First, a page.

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…and, I also used it for one of the birds in my Civil War Bride quilt.  Where will the special fabric show up next?

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Till next time….

Kerry

Ruching My Flower

My Beginner Baltimore Class meets next week and I am busy getting the second block ready.  First, I traced the pattern onto the background with a blue Clover Water Soluble Marker.  (I like the thick ones.)  Then I glued the bias stems in place.

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Then I prepped and added a few leaves…and a few more leaves!

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Now comes the fun part!  Ruching!  But before I begin, let me show you the fabric I chose for my ruched flower.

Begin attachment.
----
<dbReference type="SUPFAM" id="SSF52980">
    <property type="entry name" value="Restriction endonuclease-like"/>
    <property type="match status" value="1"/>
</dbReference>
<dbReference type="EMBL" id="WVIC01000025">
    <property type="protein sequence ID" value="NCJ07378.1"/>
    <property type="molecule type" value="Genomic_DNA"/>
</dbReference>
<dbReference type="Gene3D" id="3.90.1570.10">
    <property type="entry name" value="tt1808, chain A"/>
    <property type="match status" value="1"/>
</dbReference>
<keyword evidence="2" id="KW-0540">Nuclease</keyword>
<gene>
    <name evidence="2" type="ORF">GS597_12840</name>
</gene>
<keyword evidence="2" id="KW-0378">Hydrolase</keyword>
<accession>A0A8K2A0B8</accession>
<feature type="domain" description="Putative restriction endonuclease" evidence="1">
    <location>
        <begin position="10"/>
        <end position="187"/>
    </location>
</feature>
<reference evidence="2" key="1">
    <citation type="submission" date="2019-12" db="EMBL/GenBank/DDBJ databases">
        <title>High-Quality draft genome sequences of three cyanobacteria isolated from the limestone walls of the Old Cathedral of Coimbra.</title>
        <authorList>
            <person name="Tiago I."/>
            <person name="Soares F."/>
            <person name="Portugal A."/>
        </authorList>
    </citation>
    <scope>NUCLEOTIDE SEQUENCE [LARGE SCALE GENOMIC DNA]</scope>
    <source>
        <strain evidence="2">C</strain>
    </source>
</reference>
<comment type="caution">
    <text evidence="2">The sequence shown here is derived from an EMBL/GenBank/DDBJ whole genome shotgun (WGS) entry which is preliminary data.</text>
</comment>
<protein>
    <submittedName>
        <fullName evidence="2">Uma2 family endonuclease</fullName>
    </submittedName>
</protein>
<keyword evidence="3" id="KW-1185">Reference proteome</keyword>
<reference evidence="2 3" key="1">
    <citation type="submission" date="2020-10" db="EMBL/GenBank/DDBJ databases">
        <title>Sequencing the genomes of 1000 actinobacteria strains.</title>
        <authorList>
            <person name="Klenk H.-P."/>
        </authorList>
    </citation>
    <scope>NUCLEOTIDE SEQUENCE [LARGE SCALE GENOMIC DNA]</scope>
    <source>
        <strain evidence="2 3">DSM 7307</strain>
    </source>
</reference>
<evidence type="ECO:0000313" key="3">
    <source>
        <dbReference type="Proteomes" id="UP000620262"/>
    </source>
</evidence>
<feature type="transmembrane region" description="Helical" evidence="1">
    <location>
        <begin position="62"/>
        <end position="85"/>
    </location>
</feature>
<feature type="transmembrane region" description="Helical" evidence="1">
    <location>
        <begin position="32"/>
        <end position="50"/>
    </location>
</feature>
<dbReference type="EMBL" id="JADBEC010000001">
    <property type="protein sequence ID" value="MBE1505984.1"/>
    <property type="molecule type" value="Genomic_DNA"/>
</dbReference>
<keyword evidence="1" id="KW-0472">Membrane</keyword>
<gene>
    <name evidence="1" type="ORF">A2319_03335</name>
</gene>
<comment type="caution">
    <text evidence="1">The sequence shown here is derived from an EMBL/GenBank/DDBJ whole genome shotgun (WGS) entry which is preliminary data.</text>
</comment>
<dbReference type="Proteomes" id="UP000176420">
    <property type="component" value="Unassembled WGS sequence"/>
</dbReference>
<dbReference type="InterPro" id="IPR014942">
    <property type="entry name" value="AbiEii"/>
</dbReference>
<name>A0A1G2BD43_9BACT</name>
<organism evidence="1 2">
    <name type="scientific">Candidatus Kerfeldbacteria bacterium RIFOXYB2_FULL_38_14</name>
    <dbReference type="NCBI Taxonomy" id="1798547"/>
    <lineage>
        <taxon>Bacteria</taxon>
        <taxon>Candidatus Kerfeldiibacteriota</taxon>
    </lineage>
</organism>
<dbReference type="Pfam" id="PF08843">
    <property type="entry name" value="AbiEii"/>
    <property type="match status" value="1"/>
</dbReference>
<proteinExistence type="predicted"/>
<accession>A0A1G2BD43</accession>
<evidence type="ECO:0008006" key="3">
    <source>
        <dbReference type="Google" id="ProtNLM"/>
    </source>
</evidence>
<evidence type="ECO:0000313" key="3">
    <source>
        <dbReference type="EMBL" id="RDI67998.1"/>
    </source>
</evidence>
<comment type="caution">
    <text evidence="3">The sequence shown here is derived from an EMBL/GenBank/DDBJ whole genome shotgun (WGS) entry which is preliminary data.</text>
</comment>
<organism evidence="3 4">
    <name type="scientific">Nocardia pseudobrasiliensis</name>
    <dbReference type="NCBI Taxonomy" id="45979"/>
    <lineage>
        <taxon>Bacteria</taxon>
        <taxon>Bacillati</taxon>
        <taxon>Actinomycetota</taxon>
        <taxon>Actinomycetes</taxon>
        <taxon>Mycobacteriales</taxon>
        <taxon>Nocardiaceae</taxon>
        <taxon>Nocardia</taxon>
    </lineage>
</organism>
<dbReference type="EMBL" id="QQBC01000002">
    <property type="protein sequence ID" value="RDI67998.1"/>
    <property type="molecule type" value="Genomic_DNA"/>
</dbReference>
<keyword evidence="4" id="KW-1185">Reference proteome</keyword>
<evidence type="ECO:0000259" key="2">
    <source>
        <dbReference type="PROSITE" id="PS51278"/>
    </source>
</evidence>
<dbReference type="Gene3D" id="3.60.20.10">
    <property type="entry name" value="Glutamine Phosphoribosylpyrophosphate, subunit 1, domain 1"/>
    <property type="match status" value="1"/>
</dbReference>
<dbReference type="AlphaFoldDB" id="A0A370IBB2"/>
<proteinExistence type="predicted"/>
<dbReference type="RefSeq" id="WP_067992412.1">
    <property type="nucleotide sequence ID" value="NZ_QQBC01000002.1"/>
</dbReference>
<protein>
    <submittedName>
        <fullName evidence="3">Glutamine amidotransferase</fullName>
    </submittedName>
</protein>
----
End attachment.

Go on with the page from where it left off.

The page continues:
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I love all fabrics (really I do!) but I especially love fabrics that go from light to dark across the width.  I’ll buy a shaded fabric whenever I see it, even if I don’t know what I will do with it! They are perfect for shading flowers….and for making ruched flowers.  Here is what I did…

I cut  a strip of fabric 1 1/4″ wide by the width of the fabric.  Next, I pressed the edges into the middle on the wrong side.

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Next, I threaded up a needle with thread that matches the fabric.  Since this fabric has both very light pink and very dark burgundy, I chose to go middle-of-the-road and used a medium pink thread.  If you look closely you can see that I have made little ticks along the top and bottom edges with a marking pencil. I spaced the marks 1 1/2″ apart.  The marks along the top and bottom are off-set by 3/4″ to form a zig zag pattern.